Photo by Cole Saladino, courtesy of The Fragile Flour
Photo by Cole Saladino, courtesy of The Fragile Flour

The Fragile Flour

Wednesday, April 5 through Easter Sunday
East Village
For stellar vegan desserts this holiday, head to The Fragile Flour, a plant-based bakery and dessert wine bar. They’re known for going all out for each holiday with a variety of new pastry options that you can pair perfectly with a glass of wine. This Easter, they’ll have a whole dessert menu that’s both delicious and gorgeous for posting on IG. The menu includes Stuffed Carrot Cake Cookies, a Lemon Cake (whole or by the slice), some festive cupcakes, and specialty macarons.

Photo courtesy of Kreuther Handcrafted Chocolate
Photo courtesy of Kreuther Handcrafted Chocolate
Photo courtesy of Kreuther Handcrafted Chocolate

Kreuther Handcrafted Chocolate

Through mid April
Midtown
For a luxurious take on Easter chocolates, browse the selections available at Kreuther Handcrafted Chocolate. You can even pick the Easter Signature Chef’s Selection for a special box curated by award-winning chefs. For something other than chocolate, choose between the Carrot Cake Macarons or the cake flavored Easter Marshmallow Trio, both of which are almost too cute to eat.

La Churreria

Throughout April
Nolita
This churro-centric spot is putting the cutest Easter spin on their crispy cinnamon churros by twisting them up into bunnies and bunny ears. At Churreria, choose from a Bunny Churro Lollipop topped with your choice of chocolate or dulce de leche and sprinkles, or the bunny ear churros in the Ube and Matcha ice cream sundae or the Ube Milkshake, both of which are made with ice cream from il laboratorio del gelato.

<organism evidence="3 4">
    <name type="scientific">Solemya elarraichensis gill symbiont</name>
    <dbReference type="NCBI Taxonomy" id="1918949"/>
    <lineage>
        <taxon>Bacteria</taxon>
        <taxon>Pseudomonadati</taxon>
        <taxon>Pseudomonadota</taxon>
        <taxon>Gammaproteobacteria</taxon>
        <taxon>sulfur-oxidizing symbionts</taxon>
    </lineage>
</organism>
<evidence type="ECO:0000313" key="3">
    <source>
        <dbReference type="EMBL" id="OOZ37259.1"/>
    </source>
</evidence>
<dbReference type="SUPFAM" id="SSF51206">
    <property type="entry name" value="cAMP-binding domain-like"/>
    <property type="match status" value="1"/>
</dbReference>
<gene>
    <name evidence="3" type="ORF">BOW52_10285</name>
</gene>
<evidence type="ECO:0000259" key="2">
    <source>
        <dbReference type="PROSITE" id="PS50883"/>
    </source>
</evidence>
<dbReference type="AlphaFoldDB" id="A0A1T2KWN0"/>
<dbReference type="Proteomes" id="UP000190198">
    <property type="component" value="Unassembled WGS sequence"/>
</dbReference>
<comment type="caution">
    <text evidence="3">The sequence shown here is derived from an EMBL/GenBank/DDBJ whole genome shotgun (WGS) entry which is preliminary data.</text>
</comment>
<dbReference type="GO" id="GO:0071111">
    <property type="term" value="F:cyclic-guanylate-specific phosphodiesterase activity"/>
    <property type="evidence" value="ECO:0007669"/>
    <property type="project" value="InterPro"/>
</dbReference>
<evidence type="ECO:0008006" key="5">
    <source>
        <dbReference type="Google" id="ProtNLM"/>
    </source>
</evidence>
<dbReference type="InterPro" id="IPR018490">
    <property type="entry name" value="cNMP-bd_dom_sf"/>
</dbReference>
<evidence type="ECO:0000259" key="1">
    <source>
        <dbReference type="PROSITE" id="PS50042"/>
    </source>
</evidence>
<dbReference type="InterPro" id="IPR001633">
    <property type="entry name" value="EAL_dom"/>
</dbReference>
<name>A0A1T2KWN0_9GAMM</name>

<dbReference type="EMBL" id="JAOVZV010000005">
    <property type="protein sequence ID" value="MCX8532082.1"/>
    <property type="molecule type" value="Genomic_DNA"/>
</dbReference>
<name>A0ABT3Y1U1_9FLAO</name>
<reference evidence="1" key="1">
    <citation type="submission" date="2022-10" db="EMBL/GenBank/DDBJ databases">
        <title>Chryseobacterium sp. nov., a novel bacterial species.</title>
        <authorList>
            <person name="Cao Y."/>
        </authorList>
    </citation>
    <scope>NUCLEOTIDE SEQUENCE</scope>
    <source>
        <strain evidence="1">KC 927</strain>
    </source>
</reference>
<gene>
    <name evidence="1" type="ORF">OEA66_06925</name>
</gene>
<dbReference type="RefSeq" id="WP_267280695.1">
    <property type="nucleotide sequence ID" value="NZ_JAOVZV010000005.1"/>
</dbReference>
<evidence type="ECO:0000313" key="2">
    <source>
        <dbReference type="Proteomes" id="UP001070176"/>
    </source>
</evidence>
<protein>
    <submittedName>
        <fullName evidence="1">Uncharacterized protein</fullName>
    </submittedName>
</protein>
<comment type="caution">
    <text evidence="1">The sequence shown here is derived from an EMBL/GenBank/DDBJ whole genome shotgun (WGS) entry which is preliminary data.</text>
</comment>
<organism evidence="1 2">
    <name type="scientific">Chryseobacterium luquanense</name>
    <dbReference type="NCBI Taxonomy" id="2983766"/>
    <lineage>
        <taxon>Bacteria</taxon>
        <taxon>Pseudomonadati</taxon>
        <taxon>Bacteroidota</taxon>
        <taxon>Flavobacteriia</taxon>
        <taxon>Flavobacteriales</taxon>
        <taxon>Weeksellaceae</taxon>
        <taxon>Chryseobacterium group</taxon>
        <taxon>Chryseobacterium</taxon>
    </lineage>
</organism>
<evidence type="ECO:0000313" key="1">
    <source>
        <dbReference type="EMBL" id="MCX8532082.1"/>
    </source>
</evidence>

Photo by Briana Balducci
Photo by Briana Balducci
Photo by Briana Balducci

Lafayette

Throughout April
NoHo
You’ve surely seen this croissant tons of times while scrolling through IG or TikTok, whether it’s the Pain au Chocolat one or the latest of the month. Known as Supr√™mes, these filled croissants went viral and continue to live up to the hype each time a new flavour comes out. April’s flavour-sour cherry amaretto with a Luxardo custard and toasted almonds. While you’ll have to be super early and wait in line during one of their three drops of the day to get a taste, we promise you it’ll be worth it.

Photo courtesy of Levain
Photo courtesy of Levain
Photo courtesy of Levain

Levain

Seasonal
Various locations
We all know the iconic cookies from Levain-they’re gigantic, perfectly crispy and chewy, and well worth the long lines. For spring, the shop is launching a new flavour: Caramel Coconut Chocolate Chip. Filled with gooey caramel chips, fresh shredded coconut, and melty dark chocolate, it’s one you’ve got to try while it’s still around. To further celebrate the new season, all of Levain’s storefronts will be decked out in spring floral displays, serving as the perfect backdrop for pictures.

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Alaina Cintron is an Editorial Assistant at Thrillist. Her work can also be found in Westchester Magazine, Girls’ Life, and Spoon University. When she’s not at her desk typing away, you can find her exploring a local coffee shop or baking a new recipe.